Supporting Children's Mental Health

Sep 21, 2023

Many countries around the world have reported that there is a mental health crisis among adults, teenagers, and children. This crisis is occurring closer to home too. The Alberta Children’s Hospital reported a surge of children needing mental health care and this was before the pandemic. As expected, it increased during the pandemic and it hasn’t waned.

While the cause seems to be multifactorial, there may be some easy and affordable solutions to assist with this mental health crisis. Here are some “Back-to-Basics” recommendations for you to consider.

Proper Nourishment

While there are ways to incorporate more healthy foods into your child’s diet (zucchini carrot muffins for the win), not every child can meet their nutritional requirements through foods alone. This can be due to taste/food texture preferences, allergies, environmental exposures, and/or digestion issues.

Children should continue to consume nutrient dense food, first and foremost, and adding some supplements to their diet when needed. Below are some nutrients that are required to support brain health.

Omega-3 Fatty Acids

Omega-3 polyunsaturated fatty acids (EPA, DHA, ALA) are important building blocks for brain & eye development, mood support, and overall cognitive health in children.

Some evidence indicates that a low intake of marine omega-3’s increases the risk for numerous mental health issues, including attention deficit hyperactivity disorder (ADHD), autism, bipolar disorder, depression and suicidal ideation (1).

Out of the three main types of Omega-3 fatty acids (alpha-linolenic acid (ALA), eicosatetraenoic acid (EPA), and docosahexaenoic acid (DHA), it is one of the only sources of EPA and DHA found in food. While very small amounts of ALA (flax seeds and walnuts for example) can be converted to EPA and DHA, the best way to obtain these powerhouse omegas is from consuming cold water fish and other types of seafood.

Omega-6 to Omega-3 Ratios

While Omega 6 fatty acids have been touted as being “bad”, it’s more about the proper ratio between the two. In the Standard American Diet, the ratios can be as high as 40:1 which is a problem as a diet higher in omega 6 fatty acids can cause inflammation and, in some cases, can be linked to depression (2).

The standard ratio of Omega 6 to Omega 3 is 4:1, but if there are cognitive impairments/concerns then you should speak to your practitioner to see what amount is right for your child.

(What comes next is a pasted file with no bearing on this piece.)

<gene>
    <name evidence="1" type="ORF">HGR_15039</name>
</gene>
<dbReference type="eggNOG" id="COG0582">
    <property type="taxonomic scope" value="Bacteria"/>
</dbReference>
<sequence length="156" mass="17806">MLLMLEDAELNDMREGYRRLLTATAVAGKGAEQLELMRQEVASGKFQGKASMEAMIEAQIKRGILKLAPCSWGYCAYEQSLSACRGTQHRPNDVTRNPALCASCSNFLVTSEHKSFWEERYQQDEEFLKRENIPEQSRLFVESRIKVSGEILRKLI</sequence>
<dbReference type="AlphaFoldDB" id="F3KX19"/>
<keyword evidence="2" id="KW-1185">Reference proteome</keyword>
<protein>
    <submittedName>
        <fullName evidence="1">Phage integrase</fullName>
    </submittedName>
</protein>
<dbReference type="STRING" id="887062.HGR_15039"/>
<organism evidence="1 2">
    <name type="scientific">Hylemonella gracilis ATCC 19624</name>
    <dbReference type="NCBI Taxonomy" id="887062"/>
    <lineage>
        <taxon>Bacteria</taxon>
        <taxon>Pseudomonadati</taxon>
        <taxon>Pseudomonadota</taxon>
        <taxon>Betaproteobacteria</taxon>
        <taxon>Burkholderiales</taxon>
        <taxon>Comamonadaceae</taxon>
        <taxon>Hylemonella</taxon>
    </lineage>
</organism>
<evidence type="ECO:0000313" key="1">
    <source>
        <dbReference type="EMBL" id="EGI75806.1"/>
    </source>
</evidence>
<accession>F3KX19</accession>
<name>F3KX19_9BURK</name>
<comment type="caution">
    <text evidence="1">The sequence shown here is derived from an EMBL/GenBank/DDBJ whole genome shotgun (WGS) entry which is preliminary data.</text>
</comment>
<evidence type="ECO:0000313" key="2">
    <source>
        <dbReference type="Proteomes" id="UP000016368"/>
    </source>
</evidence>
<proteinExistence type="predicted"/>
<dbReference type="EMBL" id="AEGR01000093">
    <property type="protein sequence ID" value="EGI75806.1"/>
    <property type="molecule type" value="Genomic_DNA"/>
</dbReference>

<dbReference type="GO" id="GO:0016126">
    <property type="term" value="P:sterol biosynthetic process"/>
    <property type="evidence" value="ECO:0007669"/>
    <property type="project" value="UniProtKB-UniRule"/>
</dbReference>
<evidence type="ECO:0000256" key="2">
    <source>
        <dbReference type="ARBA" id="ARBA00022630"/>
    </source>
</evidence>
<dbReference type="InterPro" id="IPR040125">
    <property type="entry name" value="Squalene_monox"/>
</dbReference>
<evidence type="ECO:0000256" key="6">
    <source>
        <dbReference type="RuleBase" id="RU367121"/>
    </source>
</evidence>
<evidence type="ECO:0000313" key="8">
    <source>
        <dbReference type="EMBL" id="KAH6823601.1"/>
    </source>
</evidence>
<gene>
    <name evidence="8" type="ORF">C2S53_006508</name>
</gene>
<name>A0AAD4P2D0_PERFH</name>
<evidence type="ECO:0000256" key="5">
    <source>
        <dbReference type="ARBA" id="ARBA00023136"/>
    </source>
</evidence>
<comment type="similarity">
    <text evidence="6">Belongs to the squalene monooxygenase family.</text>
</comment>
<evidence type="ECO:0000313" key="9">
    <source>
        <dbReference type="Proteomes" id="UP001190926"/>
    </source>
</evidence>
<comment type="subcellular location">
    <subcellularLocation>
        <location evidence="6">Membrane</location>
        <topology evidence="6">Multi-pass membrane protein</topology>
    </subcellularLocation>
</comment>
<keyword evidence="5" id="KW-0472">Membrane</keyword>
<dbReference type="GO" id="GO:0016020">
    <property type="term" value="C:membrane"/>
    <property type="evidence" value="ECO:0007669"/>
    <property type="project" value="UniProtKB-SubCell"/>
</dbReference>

It can be hard to obtain enough 0mega-3’s from diet alone, especially if your child doesn’t like seafood, so a supplement might be a great option here. Note: If your child is a vegan or vegetarian, you can still get EPA/DHA directly from an algae source (supplement form).

Vitamin A & Carotenoids

Vitamin A is important for regulating synaptic plasticity in the brain which is essential for learning, memory, and overall cognitive support (3).

There has been some interesting research on Vitamin A and Autism. In one study, 77% of children with Autism were deficient and Vitamin A and after supplementation, there was a significant improvement in their autistic symptoms (4).

If you want to learn more about Autism and development disorders, I would suggest the Book: The Nemechek Protocol for Autism and Developmental Disorders: A How-To Guide For Restoring Neurological Function by Dr. Patrick Nemechek and Jean Nemechek. His protocol is very simple and has had some amazing results.

Because Vitamin A is relatively easy to get from a well rounded diet, most children do not need a supplement. It is also important to note that getting too much Vitamin A can be toxic, especially in children, so if you are considering a supplement please speak with your practitioner.

Brightly colored fruits & veggies (yellow, green, red, orange), cod liver oil, beef liver, cold water fatty fish, eggs, full fat dairy are great sources of Vitamin A & Carotenoids.

Choline

Neurodevelopmental disorders in children are on the rise and while there are other contributing factors, it seems that nutrition may play a role.

One contributing factor could be a choline deficiency, particularly during the key stages of brain development, which includes the first 1000 days of life. Choline deficiency can be associated with autism, ADHD, and dyslexia (5).